The Town Council, as per state statute, on June 6 approved a building permit on a Class 6 road for Peter and Susan Carl. The permit included Londonderry Fire requirements.
The property is located at 38 Jack’s Bridge Road, which was discontinued in 2004, leaving the only access to the Carl property over Page Road, a class 5 roadway that becomes a class 6 roadway where the property is located.
The granting of the building permit followed a two-step process that involved Planning Board review and recommendation and the authorization and approval of the building permit by the Town Council, once municipal liability was released.
The crux of the issue that brought the Carls before the Zoning Board of Adjustment (ZBA) on Wednesday, July 20 were the conditions imposed by the Londonderry Fire Department based on National Fire Protection Agency standards. These include: 12 feet per lane, making the improved roadway 24 feet wide; turnarounds every 1,200 feet; road construction with hard, all-weather surface sufficient to sustain fire truck weight; and maximum road slope not to exceed 6 percent.
In addition, the address was to be changed to Page Road and stonewalls that may be in the way would have to be moved and rebuilt. And a private maintenance agreement signed by the Carls and other residents on that road would be required to assume liability for any damage done to town vehicles or equipment called to the property.
The Carls were represented before the ZBA by Attorney Steve Clark, who said some of the conditions imposed by the Town Council were unfair. He sought relief from the ZBA for the requirement that if the improved road is not 24 feet wide, the dwelling to be built would be required to have a sprinkler system. He said the improved roadway to 24 feet and the sprinkler system requirements are a burden and a financial hardship for the Carls.
The turnarounds every 1,200 feet were not a concern because they would not be needed, as the improved road length in question is less than 900 feet. The Carls sought relief from the roadway improvement requirement of 24 feet width and the sprinkler system for the dwelling if the road were not 24 feet.
The ZBA deliberation last week focused on the road. Page Road leading up to where the Carls would be required to improve it is 12 to 15 feet wide. The town has no formal policy for width of a class 6 roadway, and the requirements given the Carls were based on NFPA (National Fire Protection Association) standards.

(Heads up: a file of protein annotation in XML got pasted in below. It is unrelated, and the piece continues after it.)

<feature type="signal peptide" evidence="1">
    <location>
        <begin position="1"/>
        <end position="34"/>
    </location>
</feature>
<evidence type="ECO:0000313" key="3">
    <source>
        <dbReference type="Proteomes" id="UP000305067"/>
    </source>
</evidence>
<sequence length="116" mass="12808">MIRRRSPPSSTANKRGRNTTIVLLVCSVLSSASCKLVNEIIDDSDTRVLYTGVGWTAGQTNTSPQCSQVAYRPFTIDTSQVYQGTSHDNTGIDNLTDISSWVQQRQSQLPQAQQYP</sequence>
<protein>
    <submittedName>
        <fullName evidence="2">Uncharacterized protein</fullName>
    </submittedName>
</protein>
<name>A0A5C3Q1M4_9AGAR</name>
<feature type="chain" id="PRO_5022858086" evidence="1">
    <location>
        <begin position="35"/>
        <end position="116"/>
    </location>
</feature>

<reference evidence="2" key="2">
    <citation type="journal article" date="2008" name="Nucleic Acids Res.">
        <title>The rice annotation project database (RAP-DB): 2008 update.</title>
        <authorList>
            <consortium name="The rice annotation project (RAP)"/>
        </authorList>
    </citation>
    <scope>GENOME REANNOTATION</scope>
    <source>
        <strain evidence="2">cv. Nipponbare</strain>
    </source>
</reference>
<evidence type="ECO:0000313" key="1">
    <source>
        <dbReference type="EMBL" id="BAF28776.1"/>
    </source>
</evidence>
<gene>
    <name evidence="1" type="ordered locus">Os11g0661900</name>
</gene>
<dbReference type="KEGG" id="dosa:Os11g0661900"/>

Other dwellings in that area did not face similar requirements, and Clark pointed out the Carls obtained an estimate of $30,000 for a sprinkler system. Fire Department Division Chief for Fire Prevention Brian Johnson said that was a very high quote and typically the cost would be considerably lower – a $30,000 sprinkler would be for a “very big house,” he said.
The ZBA said that if it granted the appeal for relief, the Carls would still have to pursue the matter of building a dwelling without a sprinkler system or widening the road with the Londonderry Fire Department and the State Fire Marshal’s Office before they could receive an occupancy permit.
Clark told the board he would like relief at the ZBA level to avoid having to move on to the next level of relief but would do so if the ZBA denies the relief sought.
The ZBA questioned its authority to make the decision to grant the appeal from the administrative decision but was assured by Senior Building Inspector/Zoning Officer/Health Officer Richard Canuel and Laura Gandia that the board has that authority and that legal counsel had been contacted regarding it.
The ZBA members were concerned that requiring the roadway to be 24 feet wide would impinge on rights of way and easements belonging to other families, and would create additional problems. Looking at just the roadway width and the sprinkler system requirements, the ZBA deliberated on the request after there were no comments from the public.
Chairman Jim Smith said his gut reaction was to grant the appeal and let the homeowner continue to pursue whatever subsequent legal appeals might arise.
Neil Dunn was concerned that asking the Carls to improve a roadway to 20 or 24 feet would create issues with easements or rights of way along the proposed improved roadway. He also found it difficult to accept the requirement that they build out a class 6 road to a greater capacity than the road leading to it.
The ZBA found both the requirements of widening the roadway to 24 feet after being connected by a roadway of 12 to 15 feet, and the cost of the sprinkler system, to be unreasonable.
The ZBA approved the appeal from the administrative decision regarding the construction of the roadway to 24 feet wide and from the requirement for a residential sprinkler system by a 5-0 vote.